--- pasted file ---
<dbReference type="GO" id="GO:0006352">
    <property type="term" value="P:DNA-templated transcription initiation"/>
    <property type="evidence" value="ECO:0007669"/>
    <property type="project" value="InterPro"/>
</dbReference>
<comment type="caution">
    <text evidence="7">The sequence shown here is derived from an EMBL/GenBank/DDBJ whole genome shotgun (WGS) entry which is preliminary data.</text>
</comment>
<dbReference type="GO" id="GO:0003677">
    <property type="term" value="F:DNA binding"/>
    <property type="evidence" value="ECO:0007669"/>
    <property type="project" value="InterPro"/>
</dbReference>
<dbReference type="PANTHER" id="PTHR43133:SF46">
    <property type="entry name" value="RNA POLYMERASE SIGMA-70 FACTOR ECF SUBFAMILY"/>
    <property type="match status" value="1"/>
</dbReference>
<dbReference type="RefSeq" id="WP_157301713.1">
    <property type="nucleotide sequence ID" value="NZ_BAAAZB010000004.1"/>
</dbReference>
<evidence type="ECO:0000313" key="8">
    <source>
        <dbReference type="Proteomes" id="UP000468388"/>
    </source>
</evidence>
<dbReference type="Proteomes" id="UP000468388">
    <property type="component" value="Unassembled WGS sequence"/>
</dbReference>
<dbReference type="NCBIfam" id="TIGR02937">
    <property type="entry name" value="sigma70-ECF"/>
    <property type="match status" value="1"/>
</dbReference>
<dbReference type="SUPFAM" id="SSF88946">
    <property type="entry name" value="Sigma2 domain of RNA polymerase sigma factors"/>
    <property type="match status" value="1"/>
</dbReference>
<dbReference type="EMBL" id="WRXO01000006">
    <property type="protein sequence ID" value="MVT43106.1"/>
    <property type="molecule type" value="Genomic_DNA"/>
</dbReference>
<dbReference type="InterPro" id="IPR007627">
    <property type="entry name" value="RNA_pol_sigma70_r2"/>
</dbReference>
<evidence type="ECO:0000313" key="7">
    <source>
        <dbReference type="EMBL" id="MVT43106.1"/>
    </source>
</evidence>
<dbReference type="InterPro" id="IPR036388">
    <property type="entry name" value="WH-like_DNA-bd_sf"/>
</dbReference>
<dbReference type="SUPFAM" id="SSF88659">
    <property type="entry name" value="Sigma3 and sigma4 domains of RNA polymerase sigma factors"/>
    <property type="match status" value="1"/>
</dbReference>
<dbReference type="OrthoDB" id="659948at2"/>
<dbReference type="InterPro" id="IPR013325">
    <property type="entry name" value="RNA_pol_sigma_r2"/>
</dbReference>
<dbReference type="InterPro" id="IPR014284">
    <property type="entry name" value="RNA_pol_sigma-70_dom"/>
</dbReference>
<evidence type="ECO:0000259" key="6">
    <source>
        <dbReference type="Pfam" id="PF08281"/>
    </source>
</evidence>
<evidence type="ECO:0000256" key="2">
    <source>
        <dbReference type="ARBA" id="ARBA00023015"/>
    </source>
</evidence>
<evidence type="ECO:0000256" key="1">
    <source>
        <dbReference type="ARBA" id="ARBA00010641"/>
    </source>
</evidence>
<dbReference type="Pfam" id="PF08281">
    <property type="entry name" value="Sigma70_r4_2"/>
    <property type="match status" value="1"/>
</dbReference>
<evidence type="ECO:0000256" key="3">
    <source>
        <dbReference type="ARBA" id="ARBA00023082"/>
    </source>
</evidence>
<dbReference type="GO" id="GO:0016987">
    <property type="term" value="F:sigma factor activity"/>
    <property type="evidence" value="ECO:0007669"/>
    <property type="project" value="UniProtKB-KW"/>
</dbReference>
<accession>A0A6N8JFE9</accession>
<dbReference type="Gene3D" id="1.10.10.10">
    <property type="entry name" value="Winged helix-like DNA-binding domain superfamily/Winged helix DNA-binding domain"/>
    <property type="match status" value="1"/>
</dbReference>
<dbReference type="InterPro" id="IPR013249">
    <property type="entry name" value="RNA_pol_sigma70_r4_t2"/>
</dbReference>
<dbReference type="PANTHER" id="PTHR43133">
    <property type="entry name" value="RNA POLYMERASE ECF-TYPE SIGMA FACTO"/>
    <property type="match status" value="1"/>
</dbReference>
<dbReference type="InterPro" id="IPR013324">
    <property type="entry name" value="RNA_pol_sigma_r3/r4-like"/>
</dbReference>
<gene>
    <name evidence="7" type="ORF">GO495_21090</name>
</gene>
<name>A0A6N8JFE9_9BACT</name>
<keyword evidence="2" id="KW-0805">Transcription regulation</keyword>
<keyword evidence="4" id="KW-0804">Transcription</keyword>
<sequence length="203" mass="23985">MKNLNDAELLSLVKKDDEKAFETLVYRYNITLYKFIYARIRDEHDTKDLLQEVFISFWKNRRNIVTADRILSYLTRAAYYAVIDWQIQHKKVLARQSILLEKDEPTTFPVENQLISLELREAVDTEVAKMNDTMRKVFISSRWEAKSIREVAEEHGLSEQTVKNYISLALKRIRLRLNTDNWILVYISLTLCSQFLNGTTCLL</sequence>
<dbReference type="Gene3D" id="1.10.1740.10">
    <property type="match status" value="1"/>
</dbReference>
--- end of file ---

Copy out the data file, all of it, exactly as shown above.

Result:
<dbReference type="GO" id="GO:0006352">
    <property type="term" value="P:DNA-templated transcription initiation"/>
    <property type="evidence" value="ECO:0007669"/>
    <property type="project" value="InterPro"/>
</dbReference>
<comment type="caution">
    <text evidence="7">The sequence shown here is derived from an EMBL/GenBank/DDBJ whole genome shotgun (WGS) entry which is preliminary data.</text>
</comment>
<dbReference type="GO" id="GO:0003677">
    <property type="term" value="F:DNA binding"/>
    <property type="evidence" value="ECO:0007669"/>
    <property type="project" value="InterPro"/>
</dbReference>
<dbReference type="PANTHER" id="PTHR43133:SF46">
    <property type="entry name" value="RNA POLYMERASE SIGMA-70 FACTOR ECF SUBFAMILY"/>
    <property type="match status" value="1"/>
</dbReference>
<dbReference type="RefSeq" id="WP_157301713.1">
    <property type="nucleotide sequence ID" value="NZ_BAAAZB010000004.1"/>
</dbReference>
<evidence type="ECO:0000313" key="8">
    <source>
        <dbReference type="Proteomes" id="UP000468388"/>
    </source>
</evidence>
<dbReference type="Proteomes" id="UP000468388">
    <property type="component" value="Unassembled WGS sequence"/>
</dbReference>
<dbReference type="NCBIfam" id="TIGR02937">
    <property type="entry name" value="sigma70-ECF"/>
    <property type="match status" value="1"/>
</dbReference>
<dbReference type="SUPFAM" id="SSF88946">
    <property type="entry name" value="Sigma2 domain of RNA polymerase sigma factors"/>
    <property type="match status" value="1"/>
</dbReference>
<dbReference type="EMBL" id="WRXO01000006">
    <property type="protein sequence ID" value="MVT43106.1"/>
    <property type="molecule type" value="Genomic_DNA"/>
</dbReference>
<dbReference type="InterPro" id="IPR007627">
    <property type="entry name" value="RNA_pol_sigma70_r2"/>
</dbReference>
<evidence type="ECO:0000313" key="7">
    <source>
        <dbReference type="EMBL" id="MVT43106.1"/>
    </source>
</evidence>
<dbReference type="InterPro" id="IPR036388">
    <property type="entry name" value="WH-like_DNA-bd_sf"/>
</dbReference>
<dbReference type="SUPFAM" id="SSF88659">
    <property type="entry name" value="Sigma3 and sigma4 domains of RNA polymerase sigma factors"/>
    <property type="match status" value="1"/>
</dbReference>
<dbReference type="OrthoDB" id="659948at2"/>
<dbReference type="InterPro" id="IPR013325">
    <property type="entry name" value="RNA_pol_sigma_r2"/>
</dbReference>
<dbReference type="InterPro" id="IPR014284">
    <property type="entry name" value="RNA_pol_sigma-70_dom"/>
</dbReference>
<evidence type="ECO:0000259" key="6">
    <source>
        <dbReference type="Pfam" id="PF08281"/>
    </source>
</evidence>
<evidence type="ECO:0000256" key="2">
    <source>
        <dbReference type="ARBA" id="ARBA00023015"/>
    </source>
</evidence>
<evidence type="ECO:0000256" key="1">
    <source>
        <dbReference type="ARBA" id="ARBA00010641"/>
    </source>
</evidence>
<dbReference type="Pfam" id="PF08281">
    <property type="entry name" value="Sigma70_r4_2"/>
    <property type="match status" value="1"/>
</dbReference>
<evidence type="ECO:0000256" key="3">
    <source>
        <dbReference type="ARBA" id="ARBA00023082"/>
    </source>
</evidence>
<dbReference type="GO" id="GO:0016987">
    <property type="term" value="F:sigma factor activity"/>
    <property type="evidence" value="ECO:0007669"/>
    <property type="project" value="UniProtKB-KW"/>
</dbReference>
<accession>A0A6N8JFE9</accession>
<dbReference type="Gene3D" id="1.10.10.10">
    <property type="entry name" value="Winged helix-like DNA-binding domain superfamily/Winged helix DNA-binding domain"/>
    <property type="match status" value="1"/>
</dbReference>
<dbReference type="InterPro" id="IPR013249">
    <property type="entry name" value="RNA_pol_sigma70_r4_t2"/>
</dbReference>
<dbReference type="PANTHER" id="PTHR43133">
    <property type="entry name" value="RNA POLYMERASE ECF-TYPE SIGMA FACTO"/>
    <property type="match status" value="1"/>
</dbReference>
<dbReference type="InterPro" id="IPR013324">
    <property type="entry name" value="RNA_pol_sigma_r3/r4-like"/>
</dbReference>
<gene>
    <name evidence="7" type="ORF">GO495_21090</name>
</gene>
<name>A0A6N8JFE9_9BACT</name>
<keyword evidence="2" id="KW-0805">Transcription regulation</keyword>
<keyword evidence="4" id="KW-0804">Transcription</keyword>
<sequence length="203" mass="23985">MKNLNDAELLSLVKKDDEKAFETLVYRYNITLYKFIYARIRDEHDTKDLLQEVFISFWKNRRNIVTADRILSYLTRAAYYAVIDWQIQHKKVLARQSILLEKDEPTTFPVENQLISLELREAVDTEVAKMNDTMRKVFISSRWEAKSIREVAEEHGLSEQTVKNYISLALKRIRLRLNTDNWILVYISLTLCSQFLNGTTCLL</sequence>
<dbReference type="Gene3D" id="1.10.1740.10">
    <property type="match status" value="1"/>
</dbReference>